This uniqueness introduces risk – unforeseen issues that arise during the project, threatening to delay it, or worse.
3. Projects have Defined Deliverables
Deliverables are the measurable outputs that the project delivers. They may be small, such as in a project to fit a new kitchen, or large, such as a project to provide a new nationwide unified healthcare system.
Tools such as a Product Breakdown Structure (PBS) and Work Breakdown Structure (WBS) (which we’ll look at soon) will often be used here to help identify the deliverables and the work needed to create them.
4. Projects Bring about Change
Because projects produce something unique, the world that exists after the project is completed will be different from the world that existed before the project was started.
This change to the world might be small, such as after we have fitted a new kitchen in our home, or it might be huge, such as after the completion of the project to provide internet access to all people in the developing world.
5. Projects Consume Resources
Someone needs to do the work of the project as it isn’t going to do itself. A small project might have one or two people working on it, whereas a large project could have thousands of people working on it.
6. Projects have a Business Case
A project is not worth undertaking unless its deliverables achieve some useful aim.
There are many reasons to undertake a project. The reason can be tangible, such as to increase revenue or reduce costs. Equally, it can be intangible, such as to better prepare for the future or align an organization with its new strategy.
Business Cases will vary in formality from project to project and organization to organization. A startup initiating a project is probably operating in a very simple environment – often only running one project, and the project manager has direct access to the founder if they have questions. In this environment, perhaps no formal business case will exist other than the founder’s authorization to start. This is very different from a large organization trying to achieve many simultaneous objectives.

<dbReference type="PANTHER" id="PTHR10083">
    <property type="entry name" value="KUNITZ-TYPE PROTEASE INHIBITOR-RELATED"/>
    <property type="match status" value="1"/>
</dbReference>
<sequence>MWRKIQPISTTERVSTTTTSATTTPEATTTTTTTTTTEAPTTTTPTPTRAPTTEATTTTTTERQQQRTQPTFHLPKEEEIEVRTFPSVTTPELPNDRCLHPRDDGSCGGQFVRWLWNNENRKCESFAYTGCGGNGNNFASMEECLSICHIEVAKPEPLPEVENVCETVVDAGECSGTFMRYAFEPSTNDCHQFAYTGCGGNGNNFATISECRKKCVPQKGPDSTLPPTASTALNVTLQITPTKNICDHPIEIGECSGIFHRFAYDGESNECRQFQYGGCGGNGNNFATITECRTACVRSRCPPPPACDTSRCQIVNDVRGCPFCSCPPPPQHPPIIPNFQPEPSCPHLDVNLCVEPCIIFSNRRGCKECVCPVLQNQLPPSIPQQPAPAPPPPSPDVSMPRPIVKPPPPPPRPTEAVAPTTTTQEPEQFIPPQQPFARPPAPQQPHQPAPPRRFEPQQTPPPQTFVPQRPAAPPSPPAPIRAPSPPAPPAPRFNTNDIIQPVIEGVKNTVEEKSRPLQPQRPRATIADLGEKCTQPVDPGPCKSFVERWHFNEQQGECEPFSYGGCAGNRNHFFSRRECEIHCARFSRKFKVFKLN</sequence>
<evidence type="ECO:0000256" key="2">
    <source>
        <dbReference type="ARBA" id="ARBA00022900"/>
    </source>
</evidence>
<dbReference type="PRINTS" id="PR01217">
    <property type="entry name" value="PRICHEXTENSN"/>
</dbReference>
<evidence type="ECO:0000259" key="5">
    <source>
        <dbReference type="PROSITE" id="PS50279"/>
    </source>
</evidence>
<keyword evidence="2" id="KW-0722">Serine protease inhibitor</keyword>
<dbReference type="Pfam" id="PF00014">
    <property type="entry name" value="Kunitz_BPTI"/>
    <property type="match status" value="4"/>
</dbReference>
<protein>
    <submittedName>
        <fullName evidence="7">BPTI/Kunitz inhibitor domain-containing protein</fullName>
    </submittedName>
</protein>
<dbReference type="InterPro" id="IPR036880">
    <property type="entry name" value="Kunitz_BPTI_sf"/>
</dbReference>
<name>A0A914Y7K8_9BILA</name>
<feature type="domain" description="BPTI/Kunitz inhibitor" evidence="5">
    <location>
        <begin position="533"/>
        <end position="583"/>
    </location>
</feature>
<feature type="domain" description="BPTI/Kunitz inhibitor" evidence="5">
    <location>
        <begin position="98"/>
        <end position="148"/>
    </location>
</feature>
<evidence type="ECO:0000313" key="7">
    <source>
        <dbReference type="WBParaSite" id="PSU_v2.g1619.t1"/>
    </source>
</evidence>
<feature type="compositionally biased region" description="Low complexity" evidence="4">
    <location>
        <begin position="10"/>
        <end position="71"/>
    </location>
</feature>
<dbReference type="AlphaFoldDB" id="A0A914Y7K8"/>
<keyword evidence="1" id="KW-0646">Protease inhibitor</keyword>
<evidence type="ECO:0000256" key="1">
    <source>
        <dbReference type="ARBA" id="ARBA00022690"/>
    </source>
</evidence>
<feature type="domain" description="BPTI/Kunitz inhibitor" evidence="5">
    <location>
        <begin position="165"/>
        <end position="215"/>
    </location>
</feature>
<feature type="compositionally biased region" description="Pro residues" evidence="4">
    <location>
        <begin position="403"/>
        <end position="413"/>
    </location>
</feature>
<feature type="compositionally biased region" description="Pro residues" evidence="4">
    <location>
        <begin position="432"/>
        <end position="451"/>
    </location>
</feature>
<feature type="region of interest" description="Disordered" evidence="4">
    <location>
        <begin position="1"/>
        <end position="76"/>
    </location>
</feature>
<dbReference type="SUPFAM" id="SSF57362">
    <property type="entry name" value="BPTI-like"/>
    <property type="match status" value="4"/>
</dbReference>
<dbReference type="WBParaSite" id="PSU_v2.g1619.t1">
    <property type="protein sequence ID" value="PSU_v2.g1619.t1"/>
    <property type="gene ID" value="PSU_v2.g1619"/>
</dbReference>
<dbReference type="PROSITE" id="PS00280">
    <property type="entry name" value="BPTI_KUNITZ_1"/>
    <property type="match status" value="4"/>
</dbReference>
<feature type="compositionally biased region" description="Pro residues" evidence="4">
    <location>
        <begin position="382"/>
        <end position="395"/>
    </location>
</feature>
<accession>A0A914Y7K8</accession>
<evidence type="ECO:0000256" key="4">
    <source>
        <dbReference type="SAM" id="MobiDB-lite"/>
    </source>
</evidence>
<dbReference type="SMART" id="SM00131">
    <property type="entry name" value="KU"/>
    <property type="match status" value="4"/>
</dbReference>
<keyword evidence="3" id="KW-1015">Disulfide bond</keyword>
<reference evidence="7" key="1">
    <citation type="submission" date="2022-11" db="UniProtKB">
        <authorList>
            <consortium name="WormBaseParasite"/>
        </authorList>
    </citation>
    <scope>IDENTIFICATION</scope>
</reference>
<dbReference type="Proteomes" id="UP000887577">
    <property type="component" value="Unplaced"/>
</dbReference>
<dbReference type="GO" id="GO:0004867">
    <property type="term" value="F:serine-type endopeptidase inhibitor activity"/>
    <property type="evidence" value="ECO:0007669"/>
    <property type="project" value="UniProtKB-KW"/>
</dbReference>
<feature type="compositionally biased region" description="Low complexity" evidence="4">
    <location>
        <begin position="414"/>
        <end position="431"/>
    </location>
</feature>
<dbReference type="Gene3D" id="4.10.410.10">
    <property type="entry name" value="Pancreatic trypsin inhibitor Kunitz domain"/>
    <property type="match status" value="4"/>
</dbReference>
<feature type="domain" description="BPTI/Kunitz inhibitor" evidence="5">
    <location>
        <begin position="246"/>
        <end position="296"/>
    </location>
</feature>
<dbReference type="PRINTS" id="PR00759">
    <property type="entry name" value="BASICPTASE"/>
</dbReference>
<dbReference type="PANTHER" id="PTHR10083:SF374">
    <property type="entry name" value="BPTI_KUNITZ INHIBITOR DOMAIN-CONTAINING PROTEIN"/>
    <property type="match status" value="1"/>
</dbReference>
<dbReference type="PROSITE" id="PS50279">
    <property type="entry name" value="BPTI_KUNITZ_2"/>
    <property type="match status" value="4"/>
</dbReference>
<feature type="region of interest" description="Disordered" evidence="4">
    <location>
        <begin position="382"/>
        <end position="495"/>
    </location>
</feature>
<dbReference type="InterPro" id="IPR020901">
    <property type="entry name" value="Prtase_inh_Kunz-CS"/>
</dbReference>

What is Project Management?
Now that we understand what a project is, we can see that project management is the processes, techniques, and skills to achieve the project’s objectives.
The aim of project management is to deliver the agreed deliverables predictably, on schedule, on budget, and to the agreed quality level. All of these components of the project combined define the scope of the project.
This diagram is known as the project management triangle, or sometimes the triple constraint or iron triangle diagram. What it is showing you is twofold. That:
- The scope must be specified in terms of the project schedule, the quality level required, and the budget available to complete the work.
- If a significant issue occurs and you can no longer complete the project as planned, then you must compromise on the timeframe, the budget, or the quality level.
If we cannot compromise on these three values, then the only option remaining is to compromise on the scope itself.
It should be obvious that delivering complex projects that deliver unique things that have never been undertaken before can go wrong. This is why the word “predictable” is important.
We’re trying to manage delivery in a predictable way to an agreed scope. When things go wrong, which is natural and sometimes unavoidable, we must agree to a scope change if we’re going to continue to deliver the project predictably.
This could mean increasing the time available to deliver the project or reducing the deliverables, for example.
It can sometimes be easy to be overwhelmed by the complexity of different project management techniques, different project management methodologies, and different tactics for managing teams and projects, so it is worth remembering that at its heart, there are just four simple steps to project management:
- Ensure you understand why the project is being done and what the project will produce.
- Plan the project to understand how long it will take and the cost.
- Manage the project to ensure it meets its scope (deliverables, budget, timescale, and quality).
- Close the project once everything delivered by the project is of the required quality.
Project Management Fundamentals: Our Take
Project management can often seem as though bureaucrats invented it during the Industrial Revolution, but in fact, its use dates back over 3,000 years.
There are many approaches to project management and many different tools associated with project management, so it can be easy to think of project management as being very complex. But at its heart, project management needn’t be complicated. It’s about creating something unique to achieve an aim in a controlled way.